The original road essentially killed the family farm as a viable business. That farm used to supply half of Greensburg with eggs and some milk. So much for economic development. If the Greensburg Bypass was to bring development to the New Stanton area, it didn't happen. They were still building Volkswagens out there when Toll 66 was approved. That fizzled, and Sony didn't last much longer. The site is still in use, but it would be foolhardy to suggest that building a huge road a mile away has helped it all that much.

So just remember, as its proponents ballyhoo all these economic benefits, that we've heard it all before, and it doesn't wash. If you're going to spend two billion dollars (that you don't have), spend it on stuff we know will work: Fixing local roads, improving public transit, and making it safer to walk across and along the streets in these old, industrial towns.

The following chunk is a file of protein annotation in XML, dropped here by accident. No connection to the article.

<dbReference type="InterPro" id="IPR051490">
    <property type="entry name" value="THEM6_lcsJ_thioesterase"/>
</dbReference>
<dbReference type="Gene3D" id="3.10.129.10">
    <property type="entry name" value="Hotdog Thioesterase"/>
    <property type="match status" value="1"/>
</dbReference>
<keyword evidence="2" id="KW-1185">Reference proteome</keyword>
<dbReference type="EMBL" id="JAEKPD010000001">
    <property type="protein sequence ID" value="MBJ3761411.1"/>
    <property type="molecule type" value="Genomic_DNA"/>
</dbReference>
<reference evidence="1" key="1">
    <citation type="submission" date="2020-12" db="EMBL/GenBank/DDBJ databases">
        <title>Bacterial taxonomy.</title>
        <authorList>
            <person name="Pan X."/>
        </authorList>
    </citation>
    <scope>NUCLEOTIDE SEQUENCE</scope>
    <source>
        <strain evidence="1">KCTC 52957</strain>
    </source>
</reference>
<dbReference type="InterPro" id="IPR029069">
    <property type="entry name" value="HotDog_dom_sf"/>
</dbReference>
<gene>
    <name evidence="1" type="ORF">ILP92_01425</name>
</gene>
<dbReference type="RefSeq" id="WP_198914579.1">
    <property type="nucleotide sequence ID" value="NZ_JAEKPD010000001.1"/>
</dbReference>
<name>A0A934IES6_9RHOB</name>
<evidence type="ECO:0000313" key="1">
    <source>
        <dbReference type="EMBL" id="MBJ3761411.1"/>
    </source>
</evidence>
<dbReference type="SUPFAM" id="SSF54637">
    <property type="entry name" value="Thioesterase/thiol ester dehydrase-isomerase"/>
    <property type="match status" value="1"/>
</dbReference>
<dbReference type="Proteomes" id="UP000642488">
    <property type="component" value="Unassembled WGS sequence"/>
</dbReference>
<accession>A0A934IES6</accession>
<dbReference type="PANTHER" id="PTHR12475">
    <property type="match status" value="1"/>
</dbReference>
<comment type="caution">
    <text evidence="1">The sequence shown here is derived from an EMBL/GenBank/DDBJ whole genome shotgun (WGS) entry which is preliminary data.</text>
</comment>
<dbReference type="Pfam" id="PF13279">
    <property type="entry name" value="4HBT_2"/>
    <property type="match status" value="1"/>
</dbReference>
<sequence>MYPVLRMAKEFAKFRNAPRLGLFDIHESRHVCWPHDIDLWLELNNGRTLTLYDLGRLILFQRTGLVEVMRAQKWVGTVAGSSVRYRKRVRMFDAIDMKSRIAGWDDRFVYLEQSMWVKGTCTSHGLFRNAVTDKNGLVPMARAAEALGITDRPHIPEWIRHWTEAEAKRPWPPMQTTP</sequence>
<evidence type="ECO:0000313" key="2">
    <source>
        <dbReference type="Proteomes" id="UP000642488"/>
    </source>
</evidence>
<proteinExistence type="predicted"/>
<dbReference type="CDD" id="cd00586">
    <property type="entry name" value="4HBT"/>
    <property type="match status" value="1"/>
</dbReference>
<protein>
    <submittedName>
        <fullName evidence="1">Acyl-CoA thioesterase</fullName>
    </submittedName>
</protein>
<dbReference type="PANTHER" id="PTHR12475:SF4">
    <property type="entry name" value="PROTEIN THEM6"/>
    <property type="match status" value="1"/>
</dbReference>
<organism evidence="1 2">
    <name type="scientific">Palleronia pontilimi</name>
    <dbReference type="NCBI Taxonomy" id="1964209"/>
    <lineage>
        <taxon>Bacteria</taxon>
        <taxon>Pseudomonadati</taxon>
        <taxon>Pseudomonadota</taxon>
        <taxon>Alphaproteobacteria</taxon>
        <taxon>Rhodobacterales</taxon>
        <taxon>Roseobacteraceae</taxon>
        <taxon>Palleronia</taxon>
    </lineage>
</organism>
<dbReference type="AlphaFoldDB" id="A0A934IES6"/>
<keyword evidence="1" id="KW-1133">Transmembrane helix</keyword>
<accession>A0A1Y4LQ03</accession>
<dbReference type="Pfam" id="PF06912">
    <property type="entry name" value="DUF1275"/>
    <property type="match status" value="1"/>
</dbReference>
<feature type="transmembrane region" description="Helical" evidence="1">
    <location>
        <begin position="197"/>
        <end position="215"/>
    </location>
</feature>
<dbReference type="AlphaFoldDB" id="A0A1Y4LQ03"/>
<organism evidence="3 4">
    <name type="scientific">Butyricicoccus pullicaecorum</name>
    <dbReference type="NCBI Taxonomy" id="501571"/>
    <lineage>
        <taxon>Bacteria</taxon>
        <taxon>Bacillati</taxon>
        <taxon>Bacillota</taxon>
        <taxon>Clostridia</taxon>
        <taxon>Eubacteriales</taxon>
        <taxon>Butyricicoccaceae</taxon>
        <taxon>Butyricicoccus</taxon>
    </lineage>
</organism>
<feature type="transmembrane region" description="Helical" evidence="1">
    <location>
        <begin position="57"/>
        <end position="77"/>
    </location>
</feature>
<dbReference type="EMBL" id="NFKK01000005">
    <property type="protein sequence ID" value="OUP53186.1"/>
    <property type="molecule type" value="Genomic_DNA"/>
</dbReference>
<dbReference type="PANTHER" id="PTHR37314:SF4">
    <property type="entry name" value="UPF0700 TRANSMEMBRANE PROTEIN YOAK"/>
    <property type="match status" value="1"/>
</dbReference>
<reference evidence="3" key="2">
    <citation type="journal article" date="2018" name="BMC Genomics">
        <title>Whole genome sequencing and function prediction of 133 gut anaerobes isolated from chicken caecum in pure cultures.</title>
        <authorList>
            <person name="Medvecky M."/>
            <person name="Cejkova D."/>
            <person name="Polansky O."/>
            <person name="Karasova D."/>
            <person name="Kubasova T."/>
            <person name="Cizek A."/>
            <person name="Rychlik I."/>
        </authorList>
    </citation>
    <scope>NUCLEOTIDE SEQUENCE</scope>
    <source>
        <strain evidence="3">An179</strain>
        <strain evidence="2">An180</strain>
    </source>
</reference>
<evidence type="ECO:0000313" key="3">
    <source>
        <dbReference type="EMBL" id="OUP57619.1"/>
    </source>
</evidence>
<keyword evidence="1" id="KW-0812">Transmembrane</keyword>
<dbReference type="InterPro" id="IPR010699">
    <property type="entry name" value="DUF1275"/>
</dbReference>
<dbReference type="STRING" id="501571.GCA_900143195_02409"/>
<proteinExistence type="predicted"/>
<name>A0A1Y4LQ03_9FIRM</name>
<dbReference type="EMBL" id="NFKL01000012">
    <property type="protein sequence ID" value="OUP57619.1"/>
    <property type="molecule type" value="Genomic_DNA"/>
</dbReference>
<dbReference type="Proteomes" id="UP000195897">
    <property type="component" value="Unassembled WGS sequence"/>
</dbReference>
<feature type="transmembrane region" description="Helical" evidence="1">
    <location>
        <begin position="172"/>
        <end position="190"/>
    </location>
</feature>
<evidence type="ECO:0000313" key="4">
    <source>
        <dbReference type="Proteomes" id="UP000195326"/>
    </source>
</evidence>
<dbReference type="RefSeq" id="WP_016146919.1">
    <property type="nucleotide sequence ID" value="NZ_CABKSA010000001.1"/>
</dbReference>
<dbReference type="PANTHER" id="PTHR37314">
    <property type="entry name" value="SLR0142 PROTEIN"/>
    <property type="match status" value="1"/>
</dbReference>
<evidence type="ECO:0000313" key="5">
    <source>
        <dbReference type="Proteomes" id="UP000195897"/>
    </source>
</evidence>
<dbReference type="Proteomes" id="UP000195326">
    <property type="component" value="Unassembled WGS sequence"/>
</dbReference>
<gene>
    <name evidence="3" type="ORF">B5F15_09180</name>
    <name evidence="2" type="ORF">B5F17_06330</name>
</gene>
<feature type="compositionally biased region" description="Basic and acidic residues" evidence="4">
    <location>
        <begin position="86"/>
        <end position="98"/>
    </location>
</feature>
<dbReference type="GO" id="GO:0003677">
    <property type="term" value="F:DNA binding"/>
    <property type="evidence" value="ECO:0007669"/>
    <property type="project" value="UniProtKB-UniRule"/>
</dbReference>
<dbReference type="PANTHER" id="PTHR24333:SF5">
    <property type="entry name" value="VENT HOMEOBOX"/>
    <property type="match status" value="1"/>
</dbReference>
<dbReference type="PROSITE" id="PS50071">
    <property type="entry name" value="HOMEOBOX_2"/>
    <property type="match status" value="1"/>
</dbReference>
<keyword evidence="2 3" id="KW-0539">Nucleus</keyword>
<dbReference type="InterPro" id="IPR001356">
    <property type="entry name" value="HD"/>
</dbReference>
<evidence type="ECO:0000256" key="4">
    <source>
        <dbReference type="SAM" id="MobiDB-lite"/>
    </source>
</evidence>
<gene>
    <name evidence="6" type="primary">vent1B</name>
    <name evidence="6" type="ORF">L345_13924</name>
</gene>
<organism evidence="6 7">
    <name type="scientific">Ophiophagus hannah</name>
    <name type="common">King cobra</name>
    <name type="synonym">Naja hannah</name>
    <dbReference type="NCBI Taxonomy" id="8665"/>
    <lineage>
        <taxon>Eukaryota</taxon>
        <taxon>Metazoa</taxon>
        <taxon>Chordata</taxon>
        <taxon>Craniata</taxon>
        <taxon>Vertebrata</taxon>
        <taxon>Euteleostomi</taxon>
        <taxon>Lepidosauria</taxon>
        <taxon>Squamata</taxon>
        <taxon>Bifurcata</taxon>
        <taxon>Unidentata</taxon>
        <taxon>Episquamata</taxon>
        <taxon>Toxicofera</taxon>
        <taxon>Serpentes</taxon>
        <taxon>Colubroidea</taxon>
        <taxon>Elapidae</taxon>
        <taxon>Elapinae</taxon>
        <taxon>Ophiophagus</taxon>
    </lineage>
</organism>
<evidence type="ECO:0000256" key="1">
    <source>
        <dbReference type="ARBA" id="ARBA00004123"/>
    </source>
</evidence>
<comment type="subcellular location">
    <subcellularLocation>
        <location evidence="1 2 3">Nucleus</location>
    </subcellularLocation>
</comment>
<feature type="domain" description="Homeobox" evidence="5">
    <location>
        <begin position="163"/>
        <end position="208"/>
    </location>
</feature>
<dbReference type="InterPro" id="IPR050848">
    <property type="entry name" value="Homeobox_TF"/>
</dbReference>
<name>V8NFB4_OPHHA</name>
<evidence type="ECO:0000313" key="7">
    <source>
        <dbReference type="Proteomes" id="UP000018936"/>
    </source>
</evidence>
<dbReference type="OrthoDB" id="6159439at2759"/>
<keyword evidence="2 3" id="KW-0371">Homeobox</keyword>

We do not need the Mon-Fayette project. Please vote NO on adding it to the TIP.

Friday, March 10, 2017

My comments to the PA Turnpike Commission about the Mon-Fayette Expressway

Today was the deadline for public comments on the proposed Monroeville extension of PA43, the Mon-Fayette/SOuthern Beltway project (MFSoB, for short). Here is what I sent them.

I oppose construction of this road. The desired connectivity of West Virginia to Monroeville is already available in limited access form via PA43-Interstate 70-existing Interstate 76 Turnpike, and the slightly shorter US119 path is only local access for a few miles. To get to Pittsburgh itself, I-79 to I-376 works well enough not to spend $2+ billion for a new parallel.